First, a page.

X11 has no easy, simple way of creating protocol extensions. Something as simple as a new request or a new event requires a bunch of byte-marshalling code in client libraries, extra support code added in the server, in toolkits, and a new set of APIs. It’s a pain, trust me. Instead, X11 does provide a generic way to send events to clients, and a series of key/value pairs on windows called “properties”, so standards like these often use the generic mechanisms rather than building an actual new protocol, since the effort is better spent elsewhere. It’s an unfortunate way that X11 was developed.
Wayland makes it remarkably easy to create a new protocol extension involving new objects and custom methods. You write up a simple XML description of your protocol, and an automatic tool,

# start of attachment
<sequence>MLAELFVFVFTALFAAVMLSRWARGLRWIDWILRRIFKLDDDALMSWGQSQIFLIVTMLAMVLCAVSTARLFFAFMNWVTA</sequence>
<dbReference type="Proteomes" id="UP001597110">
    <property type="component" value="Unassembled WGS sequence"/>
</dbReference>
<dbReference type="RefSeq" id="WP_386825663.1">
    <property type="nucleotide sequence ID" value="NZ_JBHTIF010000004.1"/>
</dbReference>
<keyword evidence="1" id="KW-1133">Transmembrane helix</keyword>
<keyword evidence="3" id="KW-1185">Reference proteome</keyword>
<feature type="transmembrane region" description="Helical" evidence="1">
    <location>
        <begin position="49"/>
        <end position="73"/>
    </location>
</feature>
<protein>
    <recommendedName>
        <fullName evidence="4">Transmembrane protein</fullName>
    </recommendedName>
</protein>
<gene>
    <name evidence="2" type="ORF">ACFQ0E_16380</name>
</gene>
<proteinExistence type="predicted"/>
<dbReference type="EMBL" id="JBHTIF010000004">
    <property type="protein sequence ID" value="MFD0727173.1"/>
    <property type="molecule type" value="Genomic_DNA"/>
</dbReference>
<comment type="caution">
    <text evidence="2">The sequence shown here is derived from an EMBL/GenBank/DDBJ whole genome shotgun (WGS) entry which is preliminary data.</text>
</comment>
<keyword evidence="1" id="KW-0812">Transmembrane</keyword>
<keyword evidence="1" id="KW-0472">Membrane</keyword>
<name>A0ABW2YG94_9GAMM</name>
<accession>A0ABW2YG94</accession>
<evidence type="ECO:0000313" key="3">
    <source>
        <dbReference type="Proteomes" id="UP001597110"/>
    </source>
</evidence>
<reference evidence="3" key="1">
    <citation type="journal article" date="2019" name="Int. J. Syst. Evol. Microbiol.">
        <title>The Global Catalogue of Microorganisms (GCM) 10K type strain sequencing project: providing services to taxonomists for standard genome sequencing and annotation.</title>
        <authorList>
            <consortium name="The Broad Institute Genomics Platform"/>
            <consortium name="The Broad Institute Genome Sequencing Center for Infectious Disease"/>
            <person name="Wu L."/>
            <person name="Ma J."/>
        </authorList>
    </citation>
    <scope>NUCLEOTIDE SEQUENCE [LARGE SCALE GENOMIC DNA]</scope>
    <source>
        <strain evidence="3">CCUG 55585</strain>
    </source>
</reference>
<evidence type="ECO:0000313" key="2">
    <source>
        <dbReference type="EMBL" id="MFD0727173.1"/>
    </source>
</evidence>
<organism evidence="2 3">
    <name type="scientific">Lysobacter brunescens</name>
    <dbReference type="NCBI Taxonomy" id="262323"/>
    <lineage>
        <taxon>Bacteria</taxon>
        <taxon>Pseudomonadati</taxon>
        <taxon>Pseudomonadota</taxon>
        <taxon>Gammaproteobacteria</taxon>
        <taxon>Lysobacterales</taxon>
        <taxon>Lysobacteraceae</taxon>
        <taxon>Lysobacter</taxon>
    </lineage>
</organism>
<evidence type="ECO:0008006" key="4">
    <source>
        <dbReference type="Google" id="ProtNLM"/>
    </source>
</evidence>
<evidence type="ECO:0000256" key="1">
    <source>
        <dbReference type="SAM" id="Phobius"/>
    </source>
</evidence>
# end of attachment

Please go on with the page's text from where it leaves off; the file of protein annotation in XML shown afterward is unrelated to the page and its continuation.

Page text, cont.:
wayland-scanner, generates server-side and client-side marshalling code for you. All that you need to do now is write the implementation side of things. On the client, that means creating the object and calling methods on it. Because it’s so easy to write custom extensions in Wayland, we haven’t even bothered creating a generic property or event mechanism. Things with a structure allow us a lot more stability and rigidity.
Long-time users or developers of Wayland might notice this sounds similar to an older protocol known as
wl_shell_surface. The intuition is correct: xdg-shell is a direct replacement for
wl_shell_surface had a number of frustrating limitations, and due to its inclusion in the Wayland 1.0 core, it is harder to change and make better. As Fred Brooks told us, “write one to throw away”.
xdg-shell can be seen as a replacement for wl_shell_surface, and it solves a number of fundamental issues and race conditions which I’d prefer not to go into here (but if you ask nicely in the comments, I might oblige!), but I guess you’ll have to trust me when I say that they were highly visible user bugs and frustrations about some weird lagginess or flickering when using Wayland. We’re happy that these are gone.